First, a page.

Trace Details

Why evaluate:

Compared to traditional software, which is deterministic, LLM applications are unpredictable and require different evaluation methods and tools.

  • Unpredictable outputs: Before deploying an LLM feature, teams need to ensure that it meets certain performance benchmarks. Evaluating the LLM on various datasets and scenarios can give an idea of its accuracy and how well it’s likely to perform in real-world situations.
  • Safety and Ethical Considerations: LLMs sometimes produce biased, inaccurate, or unsafe outputs. Rigorous evaluation helps identify potential risks and take preventive measures.
  • Security: It’s crucial to ensure that the model outputs comply with laws and regulations, especially in regulated industries. Evaluation can help in identifying potential compliance issues.
  • Optimize cost and speed: Deploying and running LLMs, especially the larger variants, can be expensive regarding computational resources. Evaluation ensures that the benefits derived from the model (in terms of accuracy, user satisfaction, etc.) justify the costs.
  • Collect feedback: Continuous evaluation allows for the creation of a feedback loop. Collecting and analyzing data on the model’s performance in production can be iteratively improved.
  • User Experience: By evaluating the model’s responses and interaction with users, it’s possible to design a better user experience

Testing and evaluation help identify issues, quantify app performance, provide insights, and set benchmarks to help AI teams continuously improve the LLM features.

How to evaluate:

Automatic evaluation and Human evaluations are two primary ways to evaluate:

  • Automatic evaluation: Automatic evaluation involves creating structured testing datasets, which contain predefined input values and their expected outputs. Using tools like the Baserun SDK, you can programmatically compare the LLM’s outputs against these expected results. This can be done by executing specific functions or use AI to grade the outputs. For instance, in a customer service scenario, the testing dataset might include various customer queries and the ideal responses. Automatic evaluation can be rule-based or model-graded.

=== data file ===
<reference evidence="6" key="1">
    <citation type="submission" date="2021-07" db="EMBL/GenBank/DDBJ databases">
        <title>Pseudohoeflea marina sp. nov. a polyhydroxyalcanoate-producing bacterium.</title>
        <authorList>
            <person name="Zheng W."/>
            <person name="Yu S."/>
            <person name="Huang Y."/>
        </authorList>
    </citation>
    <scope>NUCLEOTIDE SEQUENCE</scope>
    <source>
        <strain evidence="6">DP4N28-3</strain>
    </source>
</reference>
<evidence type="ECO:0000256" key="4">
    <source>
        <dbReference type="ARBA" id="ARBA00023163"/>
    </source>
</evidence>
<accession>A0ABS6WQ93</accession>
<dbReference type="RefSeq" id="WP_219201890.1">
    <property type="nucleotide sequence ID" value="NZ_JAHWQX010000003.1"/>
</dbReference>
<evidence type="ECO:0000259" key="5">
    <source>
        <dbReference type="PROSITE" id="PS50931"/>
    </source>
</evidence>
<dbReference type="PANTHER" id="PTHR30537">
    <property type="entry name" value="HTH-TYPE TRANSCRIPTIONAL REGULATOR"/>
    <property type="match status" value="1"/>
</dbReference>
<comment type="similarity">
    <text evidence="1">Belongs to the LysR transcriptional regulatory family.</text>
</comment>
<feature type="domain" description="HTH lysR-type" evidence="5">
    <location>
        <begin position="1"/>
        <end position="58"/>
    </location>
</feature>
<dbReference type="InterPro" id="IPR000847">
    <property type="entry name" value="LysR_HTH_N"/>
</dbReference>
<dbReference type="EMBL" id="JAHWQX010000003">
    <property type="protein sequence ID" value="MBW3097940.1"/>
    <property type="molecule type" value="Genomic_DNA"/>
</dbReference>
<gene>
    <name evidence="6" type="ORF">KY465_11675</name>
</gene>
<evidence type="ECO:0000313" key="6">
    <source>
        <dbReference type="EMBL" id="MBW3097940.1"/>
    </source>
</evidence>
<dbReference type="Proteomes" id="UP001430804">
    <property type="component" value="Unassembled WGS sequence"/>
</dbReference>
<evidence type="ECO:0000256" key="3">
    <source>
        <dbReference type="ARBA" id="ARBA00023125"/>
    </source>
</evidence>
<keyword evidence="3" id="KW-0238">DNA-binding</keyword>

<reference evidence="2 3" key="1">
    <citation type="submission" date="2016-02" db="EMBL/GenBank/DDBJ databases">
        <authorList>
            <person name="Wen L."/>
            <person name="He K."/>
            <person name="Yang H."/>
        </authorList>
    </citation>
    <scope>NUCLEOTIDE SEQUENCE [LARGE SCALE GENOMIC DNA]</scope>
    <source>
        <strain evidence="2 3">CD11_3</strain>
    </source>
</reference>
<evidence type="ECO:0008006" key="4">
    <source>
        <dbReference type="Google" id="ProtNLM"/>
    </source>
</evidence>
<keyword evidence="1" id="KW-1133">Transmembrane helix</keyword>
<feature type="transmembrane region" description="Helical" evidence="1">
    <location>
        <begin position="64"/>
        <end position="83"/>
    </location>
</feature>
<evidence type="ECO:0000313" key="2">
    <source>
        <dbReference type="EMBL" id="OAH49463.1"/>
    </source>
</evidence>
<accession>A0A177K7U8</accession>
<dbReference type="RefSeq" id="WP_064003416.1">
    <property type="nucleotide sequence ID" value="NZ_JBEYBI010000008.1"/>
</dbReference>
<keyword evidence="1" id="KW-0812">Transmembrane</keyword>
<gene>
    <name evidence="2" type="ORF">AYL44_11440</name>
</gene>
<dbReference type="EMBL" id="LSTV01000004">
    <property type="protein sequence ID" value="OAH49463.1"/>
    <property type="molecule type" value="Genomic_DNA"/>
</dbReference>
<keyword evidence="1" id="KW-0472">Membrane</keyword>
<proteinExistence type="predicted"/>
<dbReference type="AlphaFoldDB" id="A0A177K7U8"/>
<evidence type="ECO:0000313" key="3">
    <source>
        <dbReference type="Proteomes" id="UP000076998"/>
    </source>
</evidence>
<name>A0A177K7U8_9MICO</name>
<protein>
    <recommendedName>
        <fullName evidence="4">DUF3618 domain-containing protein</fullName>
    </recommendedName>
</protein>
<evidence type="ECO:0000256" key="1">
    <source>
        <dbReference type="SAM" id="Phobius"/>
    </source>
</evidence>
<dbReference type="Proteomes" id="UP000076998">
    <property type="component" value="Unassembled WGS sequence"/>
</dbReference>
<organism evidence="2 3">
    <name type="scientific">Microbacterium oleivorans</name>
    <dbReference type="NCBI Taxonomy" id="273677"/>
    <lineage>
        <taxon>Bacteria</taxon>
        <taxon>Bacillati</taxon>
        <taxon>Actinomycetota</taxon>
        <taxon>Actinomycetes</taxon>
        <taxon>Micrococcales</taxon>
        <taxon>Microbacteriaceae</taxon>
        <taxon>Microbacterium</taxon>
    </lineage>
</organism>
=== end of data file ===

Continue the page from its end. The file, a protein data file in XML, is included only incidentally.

• Human evaluation: In situations where creativity and nuanced understanding are crucial, such as drafting a marketing email, manual review becomes essential. Here, a human evaluator would read and assess the content for its creativity, tone, and alignment with brand values. Manual review serves as a vital initial step to understand which aspects of the LLM’s outputs require closer programmatic examination.

Human evaluation can be done by having internal users grade the outputs (annotation) or by collecting feedback from end-users (feedback).

The choice between automatic evaluation and manual review depends on the specific use cases. In some scenarios, a combination of both methods might be most effective, creating a comprehensive diagnostic workflow. For example, in content creation, automatic checks can assess basic grammar and relevance, while manual reviews can fine-tune the content for style and engagement.

When to evaluate:

There are many terminologies currently been used for evaluting LLMs. To simplify, we will categories them by development stages:

Evaluation stages
  • Offline evaluation: Evaluation runs during the development stage and run on a set of predefined testing data, we refer them as offline evaluation.
  • Online evaluation: Evaluation runs after release and run on production data, which we refer them as online evaluation.